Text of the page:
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\begin{equation} \begin{split} \min_{x\in \mathbb{R}^n}\:f(x)=(1/2)x^{T}Q_0x+c_0^T x \end{split} \end{equation} s.t. $$ g_i(x)=\frac{1}{2}x^T Q_ix-lmax_i\leq0,i\in\{1,...,m/2\} $$ $$ g_i(x)=\frac{1}{2}x^T (-Q_i)x+lmin_i\leq0,i\in\{m/2,...,m\} $$ $$ h_j(x)=\frac{1}{2}x^T Q_jx+c_j^Tx+l_j=0,j\in\{1,...,m\} $$

Where all Q are sparse positive definite square matrices, for example, the first Q in constraint function is

\begin{equation} Q_1=2*sparse \begin{pmatrix} (1,1) & 1 & (1,4) & -1\\ (2,2) & 1 & (2,5) & -1\\ (3,3) & 1 & (3,6) & -1\\ (4,1) & -1 & (4,4) & 1\\ (5,2) & -1 & (5,5) & 1\\ (6,3) & -1 & (6,6) & 1\\ \end{pmatrix} \end{equation}

But note there are $-Q_i$ in the second inequality constraints, which makes it negative definite. So how does this affect the overall convergence, is there any way to treat it like a convex optimization problem since they are just so close?

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    $\begingroup$ Both the2nd and 3rd constraints make this problem highly nonconvex, and most likely hard. E.g., constraints of the form $x_i^2=1$ (which are a special case of your 3rd constraint) encode binary QPs ($x_i=\pm 1$), well known to be NP-hard in general... $\endgroup$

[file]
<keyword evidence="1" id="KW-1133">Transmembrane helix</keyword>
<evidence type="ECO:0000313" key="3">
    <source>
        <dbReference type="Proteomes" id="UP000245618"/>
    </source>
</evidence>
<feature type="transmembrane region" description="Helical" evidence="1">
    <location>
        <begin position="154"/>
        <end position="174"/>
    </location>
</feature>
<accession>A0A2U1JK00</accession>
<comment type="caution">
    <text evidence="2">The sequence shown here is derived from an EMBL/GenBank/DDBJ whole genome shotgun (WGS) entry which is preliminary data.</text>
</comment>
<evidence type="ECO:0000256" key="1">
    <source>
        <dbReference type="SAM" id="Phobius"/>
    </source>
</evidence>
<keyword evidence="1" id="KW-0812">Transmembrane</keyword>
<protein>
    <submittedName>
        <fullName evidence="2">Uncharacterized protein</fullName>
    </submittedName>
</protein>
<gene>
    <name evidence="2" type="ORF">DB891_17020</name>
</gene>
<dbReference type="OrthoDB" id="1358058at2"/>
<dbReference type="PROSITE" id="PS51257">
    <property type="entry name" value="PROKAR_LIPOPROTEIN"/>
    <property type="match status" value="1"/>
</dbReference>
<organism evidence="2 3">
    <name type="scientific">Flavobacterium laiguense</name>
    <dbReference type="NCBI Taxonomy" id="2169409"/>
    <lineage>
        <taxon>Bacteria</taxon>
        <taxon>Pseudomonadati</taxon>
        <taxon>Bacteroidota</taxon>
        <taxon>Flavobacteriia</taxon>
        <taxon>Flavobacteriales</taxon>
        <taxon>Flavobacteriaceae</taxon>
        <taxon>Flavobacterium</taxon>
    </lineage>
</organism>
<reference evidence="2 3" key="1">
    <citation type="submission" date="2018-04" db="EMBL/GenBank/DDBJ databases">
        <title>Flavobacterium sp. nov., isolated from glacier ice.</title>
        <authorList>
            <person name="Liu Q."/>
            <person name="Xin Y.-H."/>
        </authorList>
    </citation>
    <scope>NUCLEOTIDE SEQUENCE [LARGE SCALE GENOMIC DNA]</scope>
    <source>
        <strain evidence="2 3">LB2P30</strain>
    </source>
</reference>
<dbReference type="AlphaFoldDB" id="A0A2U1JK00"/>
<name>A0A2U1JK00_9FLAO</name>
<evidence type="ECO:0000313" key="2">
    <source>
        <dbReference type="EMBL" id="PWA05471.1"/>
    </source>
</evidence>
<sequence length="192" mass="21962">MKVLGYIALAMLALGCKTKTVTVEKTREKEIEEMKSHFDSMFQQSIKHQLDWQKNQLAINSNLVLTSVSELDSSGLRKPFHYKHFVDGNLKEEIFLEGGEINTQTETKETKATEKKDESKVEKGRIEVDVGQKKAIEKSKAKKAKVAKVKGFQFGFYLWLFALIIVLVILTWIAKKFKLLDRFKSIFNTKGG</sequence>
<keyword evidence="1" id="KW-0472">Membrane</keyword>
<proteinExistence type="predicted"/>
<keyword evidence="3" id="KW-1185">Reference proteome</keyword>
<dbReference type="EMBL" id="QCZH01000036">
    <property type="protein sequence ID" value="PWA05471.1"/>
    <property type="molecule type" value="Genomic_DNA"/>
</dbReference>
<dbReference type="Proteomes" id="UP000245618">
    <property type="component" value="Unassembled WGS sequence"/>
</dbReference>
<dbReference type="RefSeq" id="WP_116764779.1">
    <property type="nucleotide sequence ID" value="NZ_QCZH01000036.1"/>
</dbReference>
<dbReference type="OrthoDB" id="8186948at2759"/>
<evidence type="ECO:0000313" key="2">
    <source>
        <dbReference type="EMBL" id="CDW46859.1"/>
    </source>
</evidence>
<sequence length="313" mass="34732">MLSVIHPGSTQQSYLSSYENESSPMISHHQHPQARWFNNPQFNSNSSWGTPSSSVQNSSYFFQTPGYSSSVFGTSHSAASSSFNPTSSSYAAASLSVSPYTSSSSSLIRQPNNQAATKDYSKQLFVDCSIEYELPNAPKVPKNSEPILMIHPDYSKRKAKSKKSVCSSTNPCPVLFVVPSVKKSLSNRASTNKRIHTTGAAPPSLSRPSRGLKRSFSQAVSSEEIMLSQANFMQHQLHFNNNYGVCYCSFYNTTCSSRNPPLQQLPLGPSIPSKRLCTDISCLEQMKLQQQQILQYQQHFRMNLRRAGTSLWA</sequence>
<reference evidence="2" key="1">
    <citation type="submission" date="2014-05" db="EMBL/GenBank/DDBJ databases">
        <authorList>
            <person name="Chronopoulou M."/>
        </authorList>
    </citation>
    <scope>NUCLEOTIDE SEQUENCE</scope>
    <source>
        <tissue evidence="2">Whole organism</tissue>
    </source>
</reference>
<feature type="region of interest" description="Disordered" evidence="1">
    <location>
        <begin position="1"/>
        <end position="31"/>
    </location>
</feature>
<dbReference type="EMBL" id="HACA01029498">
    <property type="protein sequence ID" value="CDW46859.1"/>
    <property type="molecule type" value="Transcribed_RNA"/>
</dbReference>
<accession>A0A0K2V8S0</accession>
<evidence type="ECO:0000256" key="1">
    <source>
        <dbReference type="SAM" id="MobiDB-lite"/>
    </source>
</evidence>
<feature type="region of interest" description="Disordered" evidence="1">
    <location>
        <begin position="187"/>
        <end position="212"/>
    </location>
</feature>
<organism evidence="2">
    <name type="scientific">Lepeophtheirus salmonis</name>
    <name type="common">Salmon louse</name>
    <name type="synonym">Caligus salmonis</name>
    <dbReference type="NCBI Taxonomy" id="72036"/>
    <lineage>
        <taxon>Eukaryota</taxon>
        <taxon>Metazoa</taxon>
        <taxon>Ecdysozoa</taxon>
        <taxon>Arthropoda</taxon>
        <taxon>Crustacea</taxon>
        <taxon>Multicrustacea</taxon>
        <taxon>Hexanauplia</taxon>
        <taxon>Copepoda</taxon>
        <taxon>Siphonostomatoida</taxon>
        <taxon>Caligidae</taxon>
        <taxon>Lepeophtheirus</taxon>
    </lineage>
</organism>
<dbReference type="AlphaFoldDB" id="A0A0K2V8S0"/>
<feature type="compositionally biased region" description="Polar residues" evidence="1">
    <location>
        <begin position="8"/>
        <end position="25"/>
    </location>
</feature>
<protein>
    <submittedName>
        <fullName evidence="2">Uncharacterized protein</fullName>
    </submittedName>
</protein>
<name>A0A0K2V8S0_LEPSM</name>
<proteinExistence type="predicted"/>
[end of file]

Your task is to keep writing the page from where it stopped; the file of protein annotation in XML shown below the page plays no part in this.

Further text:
– Suvrit
    Jan 10, 2016 at 9:27
  • $\begingroup$ Thanks! But is there any difference between the constraints which has the form $x_i^2=1$ and the constraints which has the form $x_i^2+x_j^2=2$, 'cause the second form does not confine $x_i$ and $x_j$ within binary space anymore. And my third constraints are more like the second form.@Suvrit $\endgroup$
    – sjtupuzhao
    Jan 10, 2016 at 13:08

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